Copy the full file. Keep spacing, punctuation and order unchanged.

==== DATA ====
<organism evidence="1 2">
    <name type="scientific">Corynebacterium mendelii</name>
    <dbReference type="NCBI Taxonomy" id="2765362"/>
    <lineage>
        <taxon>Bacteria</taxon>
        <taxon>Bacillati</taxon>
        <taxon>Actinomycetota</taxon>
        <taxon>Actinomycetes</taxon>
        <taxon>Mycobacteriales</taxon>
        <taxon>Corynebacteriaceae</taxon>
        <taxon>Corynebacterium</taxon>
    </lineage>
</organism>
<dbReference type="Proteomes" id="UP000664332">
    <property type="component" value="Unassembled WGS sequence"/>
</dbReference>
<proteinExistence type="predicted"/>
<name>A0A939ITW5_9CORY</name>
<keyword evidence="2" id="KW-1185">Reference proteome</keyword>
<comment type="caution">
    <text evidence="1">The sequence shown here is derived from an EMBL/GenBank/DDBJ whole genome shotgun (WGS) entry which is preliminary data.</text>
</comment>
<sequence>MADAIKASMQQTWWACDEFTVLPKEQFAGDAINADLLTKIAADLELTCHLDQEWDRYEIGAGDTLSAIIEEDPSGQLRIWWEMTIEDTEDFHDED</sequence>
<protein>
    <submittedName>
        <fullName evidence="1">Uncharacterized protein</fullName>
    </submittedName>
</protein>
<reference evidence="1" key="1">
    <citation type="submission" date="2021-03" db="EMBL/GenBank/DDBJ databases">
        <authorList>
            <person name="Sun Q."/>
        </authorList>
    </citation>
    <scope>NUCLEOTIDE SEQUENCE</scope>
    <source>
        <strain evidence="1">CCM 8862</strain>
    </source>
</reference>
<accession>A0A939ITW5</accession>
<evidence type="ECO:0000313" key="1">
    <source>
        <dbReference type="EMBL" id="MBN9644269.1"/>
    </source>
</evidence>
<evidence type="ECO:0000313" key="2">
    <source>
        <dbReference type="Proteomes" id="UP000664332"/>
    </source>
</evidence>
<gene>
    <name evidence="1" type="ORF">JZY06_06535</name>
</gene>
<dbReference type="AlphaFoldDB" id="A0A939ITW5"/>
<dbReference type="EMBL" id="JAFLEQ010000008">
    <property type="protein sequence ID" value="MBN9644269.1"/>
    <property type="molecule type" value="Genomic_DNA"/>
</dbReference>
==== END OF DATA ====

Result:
<organism evidence="1 2">
    <name type="scientific">Corynebacterium mendelii</name>
    <dbReference type="NCBI Taxonomy" id="2765362"/>
    <lineage>
        <taxon>Bacteria</taxon>
        <taxon>Bacillati</taxon>
        <taxon>Actinomycetota</taxon>
        <taxon>Actinomycetes</taxon>
        <taxon>Mycobacteriales</taxon>
        <taxon>Corynebacteriaceae</taxon>
        <taxon>Corynebacterium</taxon>
    </lineage>
</organism>
<dbReference type="Proteomes" id="UP000664332">
    <property type="component" value="Unassembled WGS sequence"/>
</dbReference>
<proteinExistence type="predicted"/>
<name>A0A939ITW5_9CORY</name>
<keyword evidence="2" id="KW-1185">Reference proteome</keyword>
<comment type="caution">
    <text evidence="1">The sequence shown here is derived from an EMBL/GenBank/DDBJ whole genome shotgun (WGS) entry which is preliminary data.</text>
</comment>
<sequence>MADAIKASMQQTWWACDEFTVLPKEQFAGDAINADLLTKIAADLELTCHLDQEWDRYEIGAGDTLSAIIEEDPSGQLRIWWEMTIEDTEDFHDED</sequence>
<protein>
    <submittedName>
        <fullName evidence="1">Uncharacterized protein</fullName>
    </submittedName>
</protein>
<reference evidence="1" key="1">
    <citation type="submission" date="2021-03" db="EMBL/GenBank/DDBJ databases">
        <authorList>
            <person name="Sun Q."/>
        </authorList>
    </citation>
    <scope>NUCLEOTIDE SEQUENCE</scope>
    <source>
        <strain evidence="1">CCM 8862</strain>
    </source>
</reference>
<accession>A0A939ITW5</accession>
<evidence type="ECO:0000313" key="1">
    <source>
        <dbReference type="EMBL" id="MBN9644269.1"/>
    </source>
</evidence>
<evidence type="ECO:0000313" key="2">
    <source>
        <dbReference type="Proteomes" id="UP000664332"/>
    </source>
</evidence>
<gene>
    <name evidence="1" type="ORF">JZY06_06535</name>
</gene>
<dbReference type="AlphaFoldDB" id="A0A939ITW5"/>
<dbReference type="EMBL" id="JAFLEQ010000008">
    <property type="protein sequence ID" value="MBN9644269.1"/>
    <property type="molecule type" value="Genomic_DNA"/>
</dbReference>